I used to get this question (or some variation of it) all the time during my seven years as a youth pastor.
I feel that there is a fundamental misunderstanding in these questions about how to know God’s existence or goodness. It’s in the verb “to know.”
The only way back to Eden was through death.
Even our very best words fail to capture the power, beauty, and glory of the uncreated and everlasting God.
Examples abound of good folks getting mired in heartache while people with questionable character rack up wins.
To read the Hebrew prophets is to recognize that to be chosen is a fearful responsibility.
Peter responds with encouragement to be clear—to ourselves and to others—how our countercultural lifestyle is part of God’s worldwide redemptive mission.
What does the Bible mean when it says, “The fool says in his heart, ‘There is no God’” (Ps. 14:1)?
Reformed Christians need to look more deeply at these texts in particular and at Scripture as a whole.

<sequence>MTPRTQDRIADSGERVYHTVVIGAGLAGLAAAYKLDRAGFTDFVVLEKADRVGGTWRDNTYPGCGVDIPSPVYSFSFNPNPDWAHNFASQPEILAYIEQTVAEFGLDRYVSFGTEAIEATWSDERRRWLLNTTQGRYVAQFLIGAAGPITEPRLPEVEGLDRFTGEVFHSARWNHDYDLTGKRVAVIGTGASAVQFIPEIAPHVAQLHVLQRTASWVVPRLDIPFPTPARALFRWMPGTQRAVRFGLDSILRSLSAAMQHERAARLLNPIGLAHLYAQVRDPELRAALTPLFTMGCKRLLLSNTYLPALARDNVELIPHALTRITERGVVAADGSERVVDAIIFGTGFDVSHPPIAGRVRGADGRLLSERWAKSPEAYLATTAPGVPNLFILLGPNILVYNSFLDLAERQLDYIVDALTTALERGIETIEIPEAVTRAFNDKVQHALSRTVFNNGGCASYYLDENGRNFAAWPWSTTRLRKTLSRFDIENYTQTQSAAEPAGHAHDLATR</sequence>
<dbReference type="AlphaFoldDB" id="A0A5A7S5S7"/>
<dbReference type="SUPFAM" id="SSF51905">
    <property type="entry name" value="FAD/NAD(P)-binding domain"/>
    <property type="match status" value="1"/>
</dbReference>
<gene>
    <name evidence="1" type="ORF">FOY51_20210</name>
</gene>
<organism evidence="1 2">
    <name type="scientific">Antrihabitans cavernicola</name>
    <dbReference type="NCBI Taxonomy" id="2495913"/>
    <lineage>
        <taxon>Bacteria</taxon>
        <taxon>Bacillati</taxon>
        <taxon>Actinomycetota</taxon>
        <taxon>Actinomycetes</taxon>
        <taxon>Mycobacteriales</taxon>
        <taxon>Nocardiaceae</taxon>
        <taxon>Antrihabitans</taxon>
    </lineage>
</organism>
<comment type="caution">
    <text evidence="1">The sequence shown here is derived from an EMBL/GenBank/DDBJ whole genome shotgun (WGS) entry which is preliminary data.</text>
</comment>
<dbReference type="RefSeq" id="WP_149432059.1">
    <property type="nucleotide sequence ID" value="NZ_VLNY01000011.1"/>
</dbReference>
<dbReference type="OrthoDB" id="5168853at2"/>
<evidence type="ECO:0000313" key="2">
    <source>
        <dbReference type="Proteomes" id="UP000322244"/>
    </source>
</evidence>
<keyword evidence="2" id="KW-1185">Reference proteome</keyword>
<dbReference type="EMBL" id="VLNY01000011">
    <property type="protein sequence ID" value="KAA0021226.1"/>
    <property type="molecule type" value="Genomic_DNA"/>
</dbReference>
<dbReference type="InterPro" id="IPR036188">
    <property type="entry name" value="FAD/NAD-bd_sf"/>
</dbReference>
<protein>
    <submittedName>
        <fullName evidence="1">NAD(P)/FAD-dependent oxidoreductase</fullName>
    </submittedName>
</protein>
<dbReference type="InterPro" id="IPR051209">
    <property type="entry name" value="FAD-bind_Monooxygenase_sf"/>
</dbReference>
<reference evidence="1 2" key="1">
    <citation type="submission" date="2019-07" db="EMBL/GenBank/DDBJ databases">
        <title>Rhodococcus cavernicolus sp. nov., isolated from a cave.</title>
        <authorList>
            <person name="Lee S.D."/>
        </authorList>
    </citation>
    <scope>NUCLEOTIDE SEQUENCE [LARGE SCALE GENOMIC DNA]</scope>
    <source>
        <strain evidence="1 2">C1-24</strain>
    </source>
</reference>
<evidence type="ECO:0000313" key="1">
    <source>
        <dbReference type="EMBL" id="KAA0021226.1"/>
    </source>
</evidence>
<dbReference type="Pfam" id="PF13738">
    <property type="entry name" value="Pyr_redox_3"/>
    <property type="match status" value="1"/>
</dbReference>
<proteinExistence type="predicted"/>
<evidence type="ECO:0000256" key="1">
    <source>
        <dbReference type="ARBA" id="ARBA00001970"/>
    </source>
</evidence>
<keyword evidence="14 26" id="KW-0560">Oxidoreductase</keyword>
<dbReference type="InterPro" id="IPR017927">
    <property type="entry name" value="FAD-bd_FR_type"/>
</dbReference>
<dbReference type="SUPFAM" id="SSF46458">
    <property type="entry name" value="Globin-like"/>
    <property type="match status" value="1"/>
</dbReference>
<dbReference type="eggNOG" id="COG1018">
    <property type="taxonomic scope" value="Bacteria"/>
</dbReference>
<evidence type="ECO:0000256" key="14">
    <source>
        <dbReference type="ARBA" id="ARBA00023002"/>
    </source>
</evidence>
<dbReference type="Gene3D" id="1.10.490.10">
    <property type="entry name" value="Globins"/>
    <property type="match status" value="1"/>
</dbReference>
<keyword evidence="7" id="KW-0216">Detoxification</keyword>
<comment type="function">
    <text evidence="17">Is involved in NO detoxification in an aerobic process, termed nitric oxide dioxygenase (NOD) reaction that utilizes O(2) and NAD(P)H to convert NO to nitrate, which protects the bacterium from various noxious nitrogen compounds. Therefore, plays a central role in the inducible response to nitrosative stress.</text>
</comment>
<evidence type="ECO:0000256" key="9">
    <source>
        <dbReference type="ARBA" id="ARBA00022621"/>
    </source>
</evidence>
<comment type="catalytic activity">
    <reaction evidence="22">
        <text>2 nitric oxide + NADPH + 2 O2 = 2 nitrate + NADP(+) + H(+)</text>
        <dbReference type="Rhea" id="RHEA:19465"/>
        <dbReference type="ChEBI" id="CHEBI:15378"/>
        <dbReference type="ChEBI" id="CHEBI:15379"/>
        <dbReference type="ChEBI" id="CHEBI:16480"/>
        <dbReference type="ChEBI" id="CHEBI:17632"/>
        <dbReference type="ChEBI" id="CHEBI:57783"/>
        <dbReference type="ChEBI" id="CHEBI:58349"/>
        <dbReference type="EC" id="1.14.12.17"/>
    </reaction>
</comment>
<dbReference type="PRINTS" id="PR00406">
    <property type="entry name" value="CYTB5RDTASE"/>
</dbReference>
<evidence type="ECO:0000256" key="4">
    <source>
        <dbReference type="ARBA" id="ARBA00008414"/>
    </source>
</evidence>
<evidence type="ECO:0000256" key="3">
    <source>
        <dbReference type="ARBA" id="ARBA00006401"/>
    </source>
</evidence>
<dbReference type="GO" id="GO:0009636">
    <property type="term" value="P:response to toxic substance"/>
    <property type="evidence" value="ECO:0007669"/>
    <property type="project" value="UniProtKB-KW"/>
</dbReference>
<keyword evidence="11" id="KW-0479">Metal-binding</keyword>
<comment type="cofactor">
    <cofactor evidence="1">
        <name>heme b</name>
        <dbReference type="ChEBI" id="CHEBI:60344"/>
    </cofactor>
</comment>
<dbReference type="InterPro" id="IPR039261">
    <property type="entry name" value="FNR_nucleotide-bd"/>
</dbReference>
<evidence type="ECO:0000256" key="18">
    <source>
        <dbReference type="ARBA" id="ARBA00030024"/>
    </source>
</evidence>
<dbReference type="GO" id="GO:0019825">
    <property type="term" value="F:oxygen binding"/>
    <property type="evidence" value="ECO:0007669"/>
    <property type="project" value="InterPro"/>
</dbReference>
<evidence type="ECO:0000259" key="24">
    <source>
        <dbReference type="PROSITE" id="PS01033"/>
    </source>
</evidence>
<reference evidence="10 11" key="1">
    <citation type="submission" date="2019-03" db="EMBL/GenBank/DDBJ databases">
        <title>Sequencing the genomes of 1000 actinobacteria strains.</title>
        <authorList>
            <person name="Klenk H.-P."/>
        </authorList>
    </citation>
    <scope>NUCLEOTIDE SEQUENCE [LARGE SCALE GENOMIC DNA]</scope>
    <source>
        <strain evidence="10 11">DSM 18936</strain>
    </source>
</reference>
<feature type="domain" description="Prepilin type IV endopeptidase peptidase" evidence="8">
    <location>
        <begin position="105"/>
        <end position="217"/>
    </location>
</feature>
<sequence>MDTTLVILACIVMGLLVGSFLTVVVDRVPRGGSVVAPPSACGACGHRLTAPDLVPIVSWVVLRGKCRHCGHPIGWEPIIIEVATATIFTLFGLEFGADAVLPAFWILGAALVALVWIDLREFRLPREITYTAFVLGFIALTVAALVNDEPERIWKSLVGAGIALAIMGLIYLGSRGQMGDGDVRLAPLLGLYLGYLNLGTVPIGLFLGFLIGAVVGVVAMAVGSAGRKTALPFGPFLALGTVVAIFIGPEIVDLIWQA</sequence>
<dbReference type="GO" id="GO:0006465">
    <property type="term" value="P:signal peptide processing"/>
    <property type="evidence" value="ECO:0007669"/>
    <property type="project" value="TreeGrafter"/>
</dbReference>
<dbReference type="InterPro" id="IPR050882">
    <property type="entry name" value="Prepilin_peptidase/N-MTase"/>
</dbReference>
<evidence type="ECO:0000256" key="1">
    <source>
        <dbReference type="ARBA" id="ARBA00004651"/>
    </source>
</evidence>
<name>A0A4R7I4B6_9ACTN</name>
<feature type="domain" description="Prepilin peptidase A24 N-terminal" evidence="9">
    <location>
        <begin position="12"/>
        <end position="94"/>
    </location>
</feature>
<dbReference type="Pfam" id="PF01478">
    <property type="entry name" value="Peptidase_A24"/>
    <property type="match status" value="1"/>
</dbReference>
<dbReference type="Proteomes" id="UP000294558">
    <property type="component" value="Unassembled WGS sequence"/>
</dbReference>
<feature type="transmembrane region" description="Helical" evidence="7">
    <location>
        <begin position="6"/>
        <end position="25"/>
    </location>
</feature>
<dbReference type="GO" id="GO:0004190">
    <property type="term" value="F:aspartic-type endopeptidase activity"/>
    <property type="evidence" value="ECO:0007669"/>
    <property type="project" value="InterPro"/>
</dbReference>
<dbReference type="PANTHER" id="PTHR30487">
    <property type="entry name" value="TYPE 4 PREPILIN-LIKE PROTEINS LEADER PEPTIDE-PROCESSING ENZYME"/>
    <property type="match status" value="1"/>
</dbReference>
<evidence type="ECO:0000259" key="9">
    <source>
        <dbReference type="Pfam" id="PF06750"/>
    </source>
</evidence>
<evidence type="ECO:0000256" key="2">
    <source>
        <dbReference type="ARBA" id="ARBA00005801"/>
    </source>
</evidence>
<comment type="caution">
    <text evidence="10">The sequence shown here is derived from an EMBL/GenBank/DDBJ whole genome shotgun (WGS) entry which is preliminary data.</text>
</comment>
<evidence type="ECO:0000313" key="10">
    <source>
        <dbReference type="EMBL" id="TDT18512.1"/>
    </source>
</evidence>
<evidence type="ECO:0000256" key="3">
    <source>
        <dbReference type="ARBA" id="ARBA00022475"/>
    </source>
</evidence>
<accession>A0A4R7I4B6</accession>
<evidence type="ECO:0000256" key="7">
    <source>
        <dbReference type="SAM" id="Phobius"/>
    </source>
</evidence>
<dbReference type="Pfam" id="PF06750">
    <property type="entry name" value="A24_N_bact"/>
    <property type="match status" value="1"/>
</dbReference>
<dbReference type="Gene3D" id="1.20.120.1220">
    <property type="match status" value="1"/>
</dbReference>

How can we know the Bible we have today is a reliable record of the original writings?
I have worked too much at building and maintaining a facade.
It’s impressive when all these people actually agree on something!
What is syncretism, and how do we know when we are guilty of it?
We need to take these texts seriously as a way of taking the questioner seriously.
“Show them no mercy.” Did God really command the genocide of the Canaanites?
How can God ask Abraham to sacrifice his son Isaac, even as a test of obedience? Isn't that cruel and a case of child abuse?
As a university pastor, every funeral I lead is a tragedy. This student, staff member, or professor died too young.
“Heal my sister’s cancer.” “Help my brother stop drinking.” These are the kinds of prayers that make us wonder if God is listening, or powerful, or loving.
Christ’s church is wonderfully diverse and sinfully divided.
That would contradict the other ideas and practices of Jesus and the first Christians.
What would this have meant to the people who first heard or read it?
We have a way of convincing ourselves that we deserve power, blessing, and a privileged identity because of our relationship with God.
We are unable to take a breath spiritually, much less reach out for a life preserver. That’s the key to understanding the doctrine of total depravity.
Richard Dawkins, one of Christianity’s fiercest detractors, declared in his best-selling book The God Delusion that “the God of the Old Testament is arguably the most unpleasant character in all fiction.”